Today’s New York Times has a story on a Georgian defector who is getting a lot of play in the Russian media with claims that Mikhail Saakashvili is mobilizing for a new war with Russia.
Does this lend credibility to speculation, which I reported yesterday, that Russia may be gearing up for a Georgian War II — with the goal of bringing down the hated Georgian government, humiliating the Americans, distracting the public from bad economic news, and justifying an authoritarian crackdown at home? (Adrian Piontkovsky, one of the commentators I mentioned, also believes that this is a move by the “Putin faction” in the Kremlin to reverse the drift of real power from ex-President and current Prime Minister Putin to his appointed successor, Dmitry Medvedev.)
Perhaps; at least, the defector story certainly fits with a campaign to prepare public opinion for a new armed conflict with Georgia. And it does coincide with imminent large-scale Russian military exercises in the Northern Caucasus, specifically in the annexed Georgian provinces of Abkhazia and South Ossetia, where the only possible opponent for Russian troops is Georgia.
That said, I stand by my view that a new war is highly unlikely. It would mean a major, long-term rupture with the West, and I don’t think the Kremlin boys really want to find themselves locked into Cold War II with no one but Hugo Chavez, Raoul Castro, Hamas and (if he’s still around) Mahmoud Ahmadinejad for company. If Russia did succeed in installing a puppet regime in Tbilisi, it would mean de facto occupation, with a very high risk of getting bogged down in a protracted guerilla war. This, at a time when nearby regions within the Russian Federation (Dagestan, Ingushetia) are already a powder keg, and things in Chechnya are not as stable as they’re reputed to be. In short, it seems like so colossally stupid a move that even the Putinistas would (I hope) know better.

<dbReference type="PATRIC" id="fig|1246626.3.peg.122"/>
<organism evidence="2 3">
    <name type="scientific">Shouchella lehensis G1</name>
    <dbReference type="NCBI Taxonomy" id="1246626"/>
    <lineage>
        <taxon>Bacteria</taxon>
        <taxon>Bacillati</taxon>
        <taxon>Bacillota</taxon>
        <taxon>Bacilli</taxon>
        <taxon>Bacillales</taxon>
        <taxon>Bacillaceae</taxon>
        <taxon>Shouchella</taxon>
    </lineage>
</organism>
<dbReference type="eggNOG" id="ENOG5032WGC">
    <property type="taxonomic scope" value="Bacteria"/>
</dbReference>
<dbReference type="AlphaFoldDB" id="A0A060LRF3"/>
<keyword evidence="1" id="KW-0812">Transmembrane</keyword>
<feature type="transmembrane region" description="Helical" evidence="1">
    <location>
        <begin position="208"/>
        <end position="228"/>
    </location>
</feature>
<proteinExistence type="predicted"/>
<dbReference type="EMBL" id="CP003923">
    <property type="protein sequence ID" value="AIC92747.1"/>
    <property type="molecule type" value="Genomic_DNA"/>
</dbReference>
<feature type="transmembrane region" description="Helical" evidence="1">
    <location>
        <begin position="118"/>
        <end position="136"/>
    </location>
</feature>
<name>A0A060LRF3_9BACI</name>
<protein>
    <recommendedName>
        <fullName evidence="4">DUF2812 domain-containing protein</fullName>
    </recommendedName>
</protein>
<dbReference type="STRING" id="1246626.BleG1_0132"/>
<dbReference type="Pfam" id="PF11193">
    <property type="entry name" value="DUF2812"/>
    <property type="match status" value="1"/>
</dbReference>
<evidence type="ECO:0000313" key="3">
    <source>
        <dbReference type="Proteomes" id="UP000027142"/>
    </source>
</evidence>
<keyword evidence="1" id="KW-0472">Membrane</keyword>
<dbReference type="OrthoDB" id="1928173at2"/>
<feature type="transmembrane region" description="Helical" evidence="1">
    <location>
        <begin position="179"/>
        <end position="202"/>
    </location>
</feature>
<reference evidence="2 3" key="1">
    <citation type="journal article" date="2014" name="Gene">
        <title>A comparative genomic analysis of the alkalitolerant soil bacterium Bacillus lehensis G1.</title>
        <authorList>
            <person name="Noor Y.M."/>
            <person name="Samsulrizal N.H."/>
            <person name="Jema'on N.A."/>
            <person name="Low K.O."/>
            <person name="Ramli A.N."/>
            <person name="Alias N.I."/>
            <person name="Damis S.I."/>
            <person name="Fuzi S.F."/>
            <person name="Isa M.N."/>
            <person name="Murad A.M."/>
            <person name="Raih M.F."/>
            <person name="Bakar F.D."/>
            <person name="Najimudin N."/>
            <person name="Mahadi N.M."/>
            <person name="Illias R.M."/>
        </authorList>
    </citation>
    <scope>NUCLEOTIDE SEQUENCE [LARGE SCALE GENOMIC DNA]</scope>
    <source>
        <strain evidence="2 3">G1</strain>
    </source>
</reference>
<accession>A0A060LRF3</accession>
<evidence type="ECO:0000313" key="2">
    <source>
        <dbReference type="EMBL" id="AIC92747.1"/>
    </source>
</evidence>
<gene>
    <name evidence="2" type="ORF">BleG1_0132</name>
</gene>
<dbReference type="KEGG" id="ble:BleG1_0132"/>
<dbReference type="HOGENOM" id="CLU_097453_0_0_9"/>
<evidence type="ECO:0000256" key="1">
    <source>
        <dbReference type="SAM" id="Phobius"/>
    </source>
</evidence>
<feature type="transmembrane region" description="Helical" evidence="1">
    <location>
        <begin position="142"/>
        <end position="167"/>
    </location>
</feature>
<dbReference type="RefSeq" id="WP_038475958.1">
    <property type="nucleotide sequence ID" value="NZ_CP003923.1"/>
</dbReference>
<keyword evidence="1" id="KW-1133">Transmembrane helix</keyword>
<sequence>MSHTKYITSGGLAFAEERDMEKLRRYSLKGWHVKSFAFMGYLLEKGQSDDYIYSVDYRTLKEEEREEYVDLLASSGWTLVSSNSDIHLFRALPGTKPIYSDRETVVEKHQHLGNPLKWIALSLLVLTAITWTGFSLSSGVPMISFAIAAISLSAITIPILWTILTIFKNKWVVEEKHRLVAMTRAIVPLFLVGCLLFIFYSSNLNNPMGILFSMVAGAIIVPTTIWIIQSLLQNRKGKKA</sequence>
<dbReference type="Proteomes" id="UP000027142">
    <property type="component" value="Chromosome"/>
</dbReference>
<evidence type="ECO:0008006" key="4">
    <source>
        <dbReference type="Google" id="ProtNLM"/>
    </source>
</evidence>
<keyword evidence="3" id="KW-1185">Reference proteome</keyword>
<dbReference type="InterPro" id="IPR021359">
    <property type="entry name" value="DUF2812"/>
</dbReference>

As I said yesterday, a far more likely scenario is long-term, low-level undeclared warfare aimed at intimidating, destabilizing, and discrediting the Georgian government. The latest incident with the defector certainly fits with that pattern as well. Barack Obama’s trip to Russia is coming up on July 5-6 — at the same time, as it happens, as the military exercises in the Northern Caucasus. A strong message of respect for the sovereignty of Georgia (and Russia’s other neighbors on “post-Soviet space”) would be essential.
(Cross-posted to RealClearPolitics blogs.)